It makes sense to be fast.
The quicker you can run the more singles you can steal (or save in the field). The faster your arm moves when fast bowling, the quicker the ball comes out. The faster your bat moves through the strike zone the better you time the ball.
Acceleration is useless without technique, but when the two are combined you become a significantly more formidable player.
What is cricket acceleration?
Cricketers are not sprinters but both types of athletes need acceleration. The difference is in the type of speed. Sprinters react to a single sound (the starter's gun), run in a straight line and hit top speed. They don't throw or hit a ball and they only sprint once.
It's rare during a cricket match for a player to accelerate over more than 30 yards (27m). Fielding and batting involve reacting to a number of possible things (not just a gun) and quickly changing direction. Players need to perform in multiple bursts of speed. Also, upper body acceleration is more important for fast bowlers and batsmen because the faster your arms accelerate the better.
That means cricket speed can be broken into several components including reactions, agility and work capacity. It's not a skill in itself, but a combination of other factors.
However, acceleration is the key to both running speed and skill execution (bowling action, playing shots).
How to improve your acceleration
We are really talking about two different elements when comes to cricket acceleration. First is running speed second is upper body speed. Fortunately there is quite a lot of crossover between the two and all players can benefit from both. That means you can combine them. Here is how:
- Increase force production. Before you can even think about better speed, you need to be strong. The more weight you can lift the more force you can produce and the faster you will be able to move. Combine squat/deadlift variations (double and single leg) with upper body pushing and pulling movements. Get strong first.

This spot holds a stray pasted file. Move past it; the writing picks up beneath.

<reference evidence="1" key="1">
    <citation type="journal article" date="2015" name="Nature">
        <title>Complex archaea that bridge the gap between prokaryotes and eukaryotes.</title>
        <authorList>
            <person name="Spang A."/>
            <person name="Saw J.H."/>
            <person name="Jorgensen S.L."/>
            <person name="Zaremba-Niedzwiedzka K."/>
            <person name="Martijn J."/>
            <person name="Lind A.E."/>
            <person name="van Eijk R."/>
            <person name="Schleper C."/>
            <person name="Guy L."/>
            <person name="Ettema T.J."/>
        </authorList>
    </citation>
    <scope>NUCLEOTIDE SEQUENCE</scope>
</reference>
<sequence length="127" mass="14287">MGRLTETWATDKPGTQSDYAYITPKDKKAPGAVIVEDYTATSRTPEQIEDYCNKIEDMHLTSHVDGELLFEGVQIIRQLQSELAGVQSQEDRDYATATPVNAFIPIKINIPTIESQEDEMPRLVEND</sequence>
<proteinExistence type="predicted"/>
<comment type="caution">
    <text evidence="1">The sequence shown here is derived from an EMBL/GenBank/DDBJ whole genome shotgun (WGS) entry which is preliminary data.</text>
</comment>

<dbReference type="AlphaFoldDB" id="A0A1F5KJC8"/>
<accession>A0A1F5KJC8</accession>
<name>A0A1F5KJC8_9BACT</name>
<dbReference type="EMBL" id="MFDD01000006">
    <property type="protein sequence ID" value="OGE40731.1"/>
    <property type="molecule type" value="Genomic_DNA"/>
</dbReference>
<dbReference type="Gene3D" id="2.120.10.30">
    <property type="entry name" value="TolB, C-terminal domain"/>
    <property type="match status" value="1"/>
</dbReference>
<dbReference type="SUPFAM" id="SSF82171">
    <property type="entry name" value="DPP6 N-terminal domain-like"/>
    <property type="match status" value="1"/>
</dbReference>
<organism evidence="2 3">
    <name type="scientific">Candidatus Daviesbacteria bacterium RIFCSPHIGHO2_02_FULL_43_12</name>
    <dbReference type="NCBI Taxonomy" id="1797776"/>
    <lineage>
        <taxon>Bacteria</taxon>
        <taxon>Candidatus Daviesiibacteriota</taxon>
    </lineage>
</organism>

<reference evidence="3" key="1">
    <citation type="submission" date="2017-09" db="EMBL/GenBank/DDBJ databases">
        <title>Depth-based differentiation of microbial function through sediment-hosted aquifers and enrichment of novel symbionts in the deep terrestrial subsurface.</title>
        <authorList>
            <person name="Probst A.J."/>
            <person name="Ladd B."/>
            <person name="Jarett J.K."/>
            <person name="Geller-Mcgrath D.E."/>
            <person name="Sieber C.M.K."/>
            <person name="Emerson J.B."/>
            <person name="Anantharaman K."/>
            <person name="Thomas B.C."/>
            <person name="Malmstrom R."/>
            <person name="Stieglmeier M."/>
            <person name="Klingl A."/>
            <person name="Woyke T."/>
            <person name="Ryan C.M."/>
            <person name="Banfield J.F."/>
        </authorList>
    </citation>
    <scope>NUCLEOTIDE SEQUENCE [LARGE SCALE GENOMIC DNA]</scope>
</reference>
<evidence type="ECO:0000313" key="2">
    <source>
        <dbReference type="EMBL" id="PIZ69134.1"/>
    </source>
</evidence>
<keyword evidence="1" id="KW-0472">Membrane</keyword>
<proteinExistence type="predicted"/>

- Increase mobility. The more mobile your hips, ankles, upper back and shoulders are, the more force you can produce. This is because of the way levers work. Improve that range of motion through dynamic mobility exercises: As a minimum before every workout and training session.
- Increase stability. Your lower back needs to be stable while the rest of the body is performing your skill at speed. This will prevent injury and improve technique. Make sure you include core stability training all year round.
- Improve technique. Technical errors can slow you down. Learn how to run between the wickets and chase a ball by taking a leaf from sprint training. Also ensure your bowling and batting techniques give you room to move quickly.
- Increase elasticity. The faster your muscles are able to contract and relax like an elastic band the quicker you can accelerate. Use plyometrics to improve the lower body and medicine ball work combined with plyometric press ups for upper body speed.
- Lower body fat. If muscle and strength allow you to go faster, fat slows you down because it is dead weight. Batsmen and spinners are able to get away with more fat that fast bowlers but everyone can benefit from low body fat. Focus mainly on healthy nutrition, plenty of sleep and regular training. That way excess fat will be lost without having to go on a 'diet'.
- Build up intensity. When you are first learning to accelerate it feels a little 'out of control' to move fast. So over time, increase the intensity. Once basic strength and technique is sound you can start to challenge yourself with SAQ style techniques such as being pulled on an elastic rope or using a lighter ball/bat to move your speed beyond what you consider to be 100%.
Acceleration training is not a standalone element of you cricket fitness. You can and should combine it with strength, mobility, stability and technical work. This will not only save you time, it will teach you muscle memory to combine acceleration skills with cricket specific skills.
This will give you a greater crossover to the pitch helping make you a faster and better player.
If you want a more comprehensive guide to reducing injury risk and increasing cricket specific fitness, check out county strength coach Rob Ahmun's guide on PitchVision Academy.
Image credit: Prabu.S